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Earth Science

Debate Over Evolution Will Soon Be History, Says Leakey 1226

Posted by timothy
from the overlapping-domains dept.
Hugh Pickens writes "According to noted paleoanthropologist Richard Leakey, sometime in the next 15 to 30 years scientific discoveries about evolution will have accelerated to the point that 'even the skeptics can accept it.' 'If you don't like the word evolution, I don't care what you call it, but life has changed. You can lay out all the fossils that have been collected and establish lineages that even a fool could work up. So the question is why, how does this happen? It's not covered by Genesis. There's no explanation for this change going back 500 million years in any book I've read from the lips of any God.' Leakey began his work searching for fossils in the mid-1960s and his team unearthed a nearly complete 1.6-million-year-old skeleton in 1984 that became known as 'Turkana Boy,' the first known early human with long legs, short arms and a tall stature. At 67, Leakey conducts research with his wife, Meave, and daughter, Louise, and the family claims to have unearthed 'much of the existing fossil evidence for human evolution.' Leakey, an atheist, insists he has no animosity toward religion."
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Debate Over Evolution Will Soon Be History, Says Leakey

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  • Wishful thinking. (Score:3, Interesting)

    by JustShootMe (122551) <rmiller@duskglow.com> on Tuesday May 29, 2012 @10:59AM (#40142433) Homepage Journal

    There is a group of people who do not care about the evidence - the Bible says so, so there it is. That's not going to change just because you amass more evidence.

    On the other hand, there are a group of people who believe in God who also believe evolution was the method God used to create all of the different kinds of life we see. That is not something you can prove or disprove, therefore it's not in the realm of science. In other words, you want people to keep their religions hands off science, great. Keep your scientific hands off God. They don't have to be mortal enemies.

  • Re:Don't bet on it. (Score:1, Interesting)

    by Anonymous Coward on Tuesday May 29, 2012 @11:06AM (#40142547)

    Unfortunately most "science types" never understand faith. Creation is believed by faith. It will never be over, ever. Physics, anthropology, and all of science can never answer the one question: WHY? It can tell us how, where, when, etc. but faith and religion is much more than a pile of bones and a bigger pile of theories. It is called Meta-physics for a reason, it is beyond physics.

    And if I am sitting here enjoying my coffee in the great expanse of the Universe, due to a roll of the cosmic dice, holy cow! Now that takes alot of faith!

  • by DiscountBorg(TM) (1262102) on Tuesday May 29, 2012 @11:12AM (#40142631)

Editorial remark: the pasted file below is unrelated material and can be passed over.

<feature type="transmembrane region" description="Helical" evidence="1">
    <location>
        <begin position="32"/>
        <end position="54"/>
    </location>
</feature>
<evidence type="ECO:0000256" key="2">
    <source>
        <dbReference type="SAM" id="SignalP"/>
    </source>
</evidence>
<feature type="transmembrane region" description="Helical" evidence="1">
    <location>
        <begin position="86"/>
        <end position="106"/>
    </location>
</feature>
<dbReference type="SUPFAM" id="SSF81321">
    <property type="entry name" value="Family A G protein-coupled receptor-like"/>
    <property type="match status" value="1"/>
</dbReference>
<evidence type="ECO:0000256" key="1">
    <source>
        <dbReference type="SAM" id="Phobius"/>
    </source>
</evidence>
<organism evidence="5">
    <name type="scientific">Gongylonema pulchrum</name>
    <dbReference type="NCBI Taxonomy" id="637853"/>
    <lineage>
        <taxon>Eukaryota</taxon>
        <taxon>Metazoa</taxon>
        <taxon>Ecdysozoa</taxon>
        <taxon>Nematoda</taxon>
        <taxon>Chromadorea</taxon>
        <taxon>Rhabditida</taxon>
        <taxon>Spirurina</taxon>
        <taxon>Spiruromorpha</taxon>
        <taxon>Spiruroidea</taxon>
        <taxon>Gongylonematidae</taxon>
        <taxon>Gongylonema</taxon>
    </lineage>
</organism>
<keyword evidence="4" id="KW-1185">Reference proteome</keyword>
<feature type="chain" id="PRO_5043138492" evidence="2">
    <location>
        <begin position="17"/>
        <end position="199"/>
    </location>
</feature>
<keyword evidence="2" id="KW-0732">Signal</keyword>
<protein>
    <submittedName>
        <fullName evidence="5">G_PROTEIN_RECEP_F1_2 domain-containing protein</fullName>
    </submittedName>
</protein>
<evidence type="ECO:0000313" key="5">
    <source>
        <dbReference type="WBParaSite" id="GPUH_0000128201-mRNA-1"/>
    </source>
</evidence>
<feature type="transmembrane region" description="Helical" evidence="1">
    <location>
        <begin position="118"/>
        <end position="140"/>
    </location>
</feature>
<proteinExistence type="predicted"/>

Growing up very religious in a small town, I really thought that I knew what evolution was, and why it was wrong. It seemed so silly to me that 'scientists' could believe in this conjecture,er 'theory' full of 'missing links'. Clearly it was a conspiracy by godless atheists (where I now seem to comfortably fit in) to drown out the 'Truth'.

    Then at age 18 I got the internet and began to discover that I never, in fact, had ever been taught what Evolution really was. I had been taught a fantasy, an imaginary concoction that nobody actually believed in. As we all have seen, Creationists create a straw man simplification of evolutionary theory and then attack the straw man, rather than attacking the real thing.

    So I set out with my newly acquired knowledge. Surely, I though, now that I know that we've only been taught a mistaken notion of what evolutionary theory is, I can convince some people. Boy oh boy was I ever wrong. The first responses I got was, quite literally, "how dare you accuse our religion of LYING to us. They wouldn't lie to us". And so forth. I learned a lot about logical fallacies. The straw man. The fallacious appeal to false authority (look, this 'scientist' says evolution is fake, therefore it is). The argument from ridicule ("Man was made from monkeys, what kind of nitwit believes that"). It was a fascinating and revealing time in my life, and the clear intellectual dishonesty I saw compelled me to change my life. Within a couple years I went from being a homophobic creationist to going out to queer parties, not because I was gay, but because I discovered many of my friends were queer, and hadn't told me for obvious reasons.

    I am reminded of this Salon article talking about how social conservatives basically assign a lot of emotion and identity to their belief. They think it is rude if others challenge their beliefs, yet they desire to push their beliefs on everyone else. http://www.salon.com/2012/02/24/the_ugly_delusions_of_the_educated_conservative/ [salon.com]

    In the end, you cannot convince people who do not want to challenge their presuppositions and assertions. What will happen in the future, is that we will continue to move on and embrace exciting new advances, technologies, medicines that stem from biology, while those who do not understand it will simply be left behind.

  • Interesting article I read on that this morning (written by a climate denialist, but on the topic of a legitimate study):

    http://www.theregister.co.uk/2012/05/29/science_and_maths_knowledge_makes_you_sceptical/ [theregister.co.uk]

  • False Dichotomy (Score:5, Interesting)

    by Penguinisto (415985) on Tuesday May 29, 2012 @11:26AM (#40142869) Journal

    Very few (and let's face it, wacky) sects out there actually refuse to accept Darwin's theories of evolution these days, so I'm not really seeing the story here.

    Let me make that clearer still: Most Christian sects have no problems with Darwin or evolution, and the largest/original sect has never formally condemned it [telegraph.co.uk], even back when it was new and untested. That link also is an example of it being embraced by Christianity.

    Certainly, again, there are nuts who take the Bible waaaaaaaaaaaaaaay too literally. But really... how many of them actually read Slashdot again? I mean, it's cool that Leakey is thinking that things will be easier to understand for the kids and all, but it's not like there's nothing really new you will ever dig up in the lineage of Homo Sapiens Sapiens that going to convince anyone not otherwise convinced by now.

    So, err, what was the point of this again? Outside of allowing posters to post various bigotries in a socially acceptable manner, I'm not seeing why the story should be given anything more than just a 'oh, okay - cool.' attitude. Mod me down all you like, because I know it'll come, but seriously - Evolution is a non-issue these days.

  • by Beardo the Bearded (321478) on Tuesday May 29, 2012 @11:30AM (#40142947)

    Wouldn't the ultimate expression of free will not only to break from God's purpose, but when he shows up kill him and thus ending His purpose?

  • Hebrew yôm (Score:5, Interesting)

    by tepples (727027) <[moc.liamg] [ta] [selppet]> on Tuesday May 29, 2012 @11:36AM (#40143049) Homepage Journal